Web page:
Payment systems must adapt to mobile commerce
Originally, the e-commerce established its activity through a website and determined how to send traffic to it. However, currently, the traffic that reaches these sites also comes from mobile devices and social networks, giving way to new channels and forms of marketing called m-commerce and F-commerce.
In countries like the United Kingdom, this trend is increasing considerably and spending on mobile phone marketing is expected to reach 275 million pounds next year, while sales sites such as Facebook could reach 30,000 million for 2015
Although in that country they represent only a small part of all retailers, this trend offers us new clues as to how interactions between them and consumers can occur. However, the big problem for retailers is how they will handle the new risks associated with payments through these new channels, and how scammers also look for their vulnerabilities and how to exploit them.
Contrary to popular belief, applications are not the beginning and end of everything when it comes to mobile commerce. In most cases, they are in a better position to promote information about the products and to encourage spending through another channel, either in store or through a web page. For many retailers that want to boost mobile commerce, having an optimized site with a “one-click” system for pre-registration can be the most effective way to do it.
Applications and mobile commerce sites can be expensive to develop, so brands must ensure that there is a real demand before making such an investment. Retailers must also consider the risk factors associated with mobile commerce because fraud in this field is still little known and the risk is even more complex than other conventional means of commerce, with IP tracking tools and IP geolocation less accurate.
Additional controls such as 3D Secure are not properly adapted to the mobile payment experience so that retailers may or may not choose to use them, which in turn increases the risk of fraudulent transactions.
Social networks offer a different kind of opportunities, the ability to create conversations with customers and develop these relationships for profit. The average time spent on Facebook is now 55 minutes per day, which represents a great opportunity for brands if they play their brands well.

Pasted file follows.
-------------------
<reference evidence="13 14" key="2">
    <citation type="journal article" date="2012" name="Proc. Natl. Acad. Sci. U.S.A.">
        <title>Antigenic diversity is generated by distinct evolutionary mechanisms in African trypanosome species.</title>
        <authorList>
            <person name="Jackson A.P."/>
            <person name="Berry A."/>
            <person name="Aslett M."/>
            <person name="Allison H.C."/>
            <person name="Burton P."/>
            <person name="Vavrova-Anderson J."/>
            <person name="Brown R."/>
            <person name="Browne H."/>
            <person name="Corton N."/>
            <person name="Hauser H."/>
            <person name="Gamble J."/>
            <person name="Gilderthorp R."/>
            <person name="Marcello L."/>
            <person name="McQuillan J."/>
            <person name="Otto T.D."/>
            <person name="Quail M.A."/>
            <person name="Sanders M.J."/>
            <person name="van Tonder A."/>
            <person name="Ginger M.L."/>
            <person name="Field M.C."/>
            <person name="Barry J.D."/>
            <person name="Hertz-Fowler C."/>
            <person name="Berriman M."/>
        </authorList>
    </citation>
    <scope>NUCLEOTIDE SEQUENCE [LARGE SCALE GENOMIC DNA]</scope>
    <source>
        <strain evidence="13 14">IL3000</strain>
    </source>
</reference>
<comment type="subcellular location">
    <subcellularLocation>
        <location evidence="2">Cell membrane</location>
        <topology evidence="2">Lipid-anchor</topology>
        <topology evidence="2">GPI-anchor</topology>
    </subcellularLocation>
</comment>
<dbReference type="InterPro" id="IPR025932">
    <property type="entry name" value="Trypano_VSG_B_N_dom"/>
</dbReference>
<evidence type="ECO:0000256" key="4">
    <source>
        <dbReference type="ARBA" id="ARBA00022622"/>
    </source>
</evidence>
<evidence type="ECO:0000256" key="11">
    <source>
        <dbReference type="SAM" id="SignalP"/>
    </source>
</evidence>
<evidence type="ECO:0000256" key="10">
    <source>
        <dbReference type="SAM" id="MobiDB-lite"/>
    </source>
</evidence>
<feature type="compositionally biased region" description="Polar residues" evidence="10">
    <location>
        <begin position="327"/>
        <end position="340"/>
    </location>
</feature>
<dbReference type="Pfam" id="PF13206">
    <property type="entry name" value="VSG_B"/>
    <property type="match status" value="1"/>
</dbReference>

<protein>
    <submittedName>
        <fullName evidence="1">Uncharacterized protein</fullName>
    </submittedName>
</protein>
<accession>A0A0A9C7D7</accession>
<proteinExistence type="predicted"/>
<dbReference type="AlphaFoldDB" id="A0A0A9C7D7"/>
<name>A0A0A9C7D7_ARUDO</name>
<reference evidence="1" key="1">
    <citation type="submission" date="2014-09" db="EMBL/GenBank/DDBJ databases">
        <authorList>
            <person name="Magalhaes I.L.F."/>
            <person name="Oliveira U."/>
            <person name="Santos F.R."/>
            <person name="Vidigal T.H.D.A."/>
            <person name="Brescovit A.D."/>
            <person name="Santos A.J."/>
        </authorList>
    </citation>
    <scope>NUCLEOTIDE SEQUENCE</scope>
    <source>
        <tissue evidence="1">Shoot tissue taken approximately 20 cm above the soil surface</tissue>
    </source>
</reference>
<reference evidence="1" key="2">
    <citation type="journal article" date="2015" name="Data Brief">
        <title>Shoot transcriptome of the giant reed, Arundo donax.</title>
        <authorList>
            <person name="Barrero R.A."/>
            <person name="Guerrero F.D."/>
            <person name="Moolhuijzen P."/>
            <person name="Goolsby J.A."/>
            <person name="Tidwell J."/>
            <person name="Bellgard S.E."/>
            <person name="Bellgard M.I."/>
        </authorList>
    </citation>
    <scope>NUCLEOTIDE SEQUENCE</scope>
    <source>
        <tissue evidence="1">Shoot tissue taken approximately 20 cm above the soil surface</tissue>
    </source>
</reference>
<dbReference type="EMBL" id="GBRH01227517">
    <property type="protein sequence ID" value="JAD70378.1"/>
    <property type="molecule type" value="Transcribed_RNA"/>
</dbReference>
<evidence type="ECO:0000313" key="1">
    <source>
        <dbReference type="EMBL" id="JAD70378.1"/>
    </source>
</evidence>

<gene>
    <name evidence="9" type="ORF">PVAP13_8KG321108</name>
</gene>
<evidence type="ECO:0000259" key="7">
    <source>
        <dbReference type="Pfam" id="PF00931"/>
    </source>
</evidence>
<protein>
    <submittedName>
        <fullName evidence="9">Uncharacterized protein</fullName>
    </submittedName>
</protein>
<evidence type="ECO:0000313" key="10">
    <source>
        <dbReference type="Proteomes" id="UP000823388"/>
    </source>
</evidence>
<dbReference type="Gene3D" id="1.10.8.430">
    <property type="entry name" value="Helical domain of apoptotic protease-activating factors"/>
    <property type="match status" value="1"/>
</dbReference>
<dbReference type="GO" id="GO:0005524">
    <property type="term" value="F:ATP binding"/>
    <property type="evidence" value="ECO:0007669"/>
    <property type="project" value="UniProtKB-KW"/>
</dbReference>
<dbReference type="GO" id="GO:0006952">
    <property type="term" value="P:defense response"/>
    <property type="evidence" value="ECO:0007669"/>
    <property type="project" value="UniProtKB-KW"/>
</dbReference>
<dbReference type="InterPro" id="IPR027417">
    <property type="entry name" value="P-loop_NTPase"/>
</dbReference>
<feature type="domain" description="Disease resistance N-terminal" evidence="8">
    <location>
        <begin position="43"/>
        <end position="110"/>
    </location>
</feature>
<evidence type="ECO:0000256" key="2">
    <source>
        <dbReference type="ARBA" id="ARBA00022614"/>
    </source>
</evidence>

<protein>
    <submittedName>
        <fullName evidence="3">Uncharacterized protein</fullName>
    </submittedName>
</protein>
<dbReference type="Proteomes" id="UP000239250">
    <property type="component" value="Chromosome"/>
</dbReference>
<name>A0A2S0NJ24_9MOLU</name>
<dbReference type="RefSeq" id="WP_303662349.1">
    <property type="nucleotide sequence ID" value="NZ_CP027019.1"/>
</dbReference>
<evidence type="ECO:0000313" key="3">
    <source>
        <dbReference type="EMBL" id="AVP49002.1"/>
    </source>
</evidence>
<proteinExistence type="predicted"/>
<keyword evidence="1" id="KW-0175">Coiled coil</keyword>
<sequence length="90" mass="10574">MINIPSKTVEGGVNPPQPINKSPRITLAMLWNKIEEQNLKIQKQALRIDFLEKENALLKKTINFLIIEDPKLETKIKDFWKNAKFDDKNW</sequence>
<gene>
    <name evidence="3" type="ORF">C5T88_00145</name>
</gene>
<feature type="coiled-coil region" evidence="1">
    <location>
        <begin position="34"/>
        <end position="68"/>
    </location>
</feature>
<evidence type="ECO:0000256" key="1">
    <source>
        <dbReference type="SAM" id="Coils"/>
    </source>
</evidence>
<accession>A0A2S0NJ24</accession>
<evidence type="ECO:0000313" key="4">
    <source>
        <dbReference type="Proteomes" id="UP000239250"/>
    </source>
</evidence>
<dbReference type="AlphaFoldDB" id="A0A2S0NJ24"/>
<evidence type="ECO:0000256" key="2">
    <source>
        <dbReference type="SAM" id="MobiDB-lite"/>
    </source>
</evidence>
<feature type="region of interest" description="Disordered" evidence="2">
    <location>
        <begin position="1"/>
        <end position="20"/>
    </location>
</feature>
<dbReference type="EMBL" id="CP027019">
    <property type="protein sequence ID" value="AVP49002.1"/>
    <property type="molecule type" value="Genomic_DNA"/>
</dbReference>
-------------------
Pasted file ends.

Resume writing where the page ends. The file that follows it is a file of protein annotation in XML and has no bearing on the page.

Facebook is responding in a good way to this by launching its own credit system for consumers, a virtual currency that allows people to buy items through F-Commerce, their own trading platform, which seems to be the step logical that he should give.
Although most ‘Facebook stores’ exist only in the United States, the phenomenon is crossing the pond, with fashion brands at the forefront and commerce through this platform.
It is reasonable to assume that since social media and retailers are increasingly alienated and consumers want access to these services through mobile devices, payments through mobile billing could become a natural step.
It is at this point that mobile telephony operators will have the opportunity to participate more actively in the payment process, potentially limiting payment methods and charging high fees. With a number of different mobile phone networks, this could be expensive for retailers trying to do business in this way. It will be fundamental that they have a real view of the payments coming from inside or outside their business, through all the new ways.
But retailers by nature do not take risks, which is unlikely to begin to venture into the m-commerce and the F-commerce until they see that customers and distributors feel comfortable and safe.
In fact, the research found that 73% of the population does not buy physical items through social networks due to concerns about their safety and privacy. For this reason, cash payment for goods purchased online could become increasingly popular, while retailers should opt for these programs that bring with them the risk of fraud or repudiation.
It is evident that the growth of online shopping shows no signs of slowing down and that brands need to keep up. Consumers now expect to be able to interact with a brand through different channels that end up offering a direct route to payment.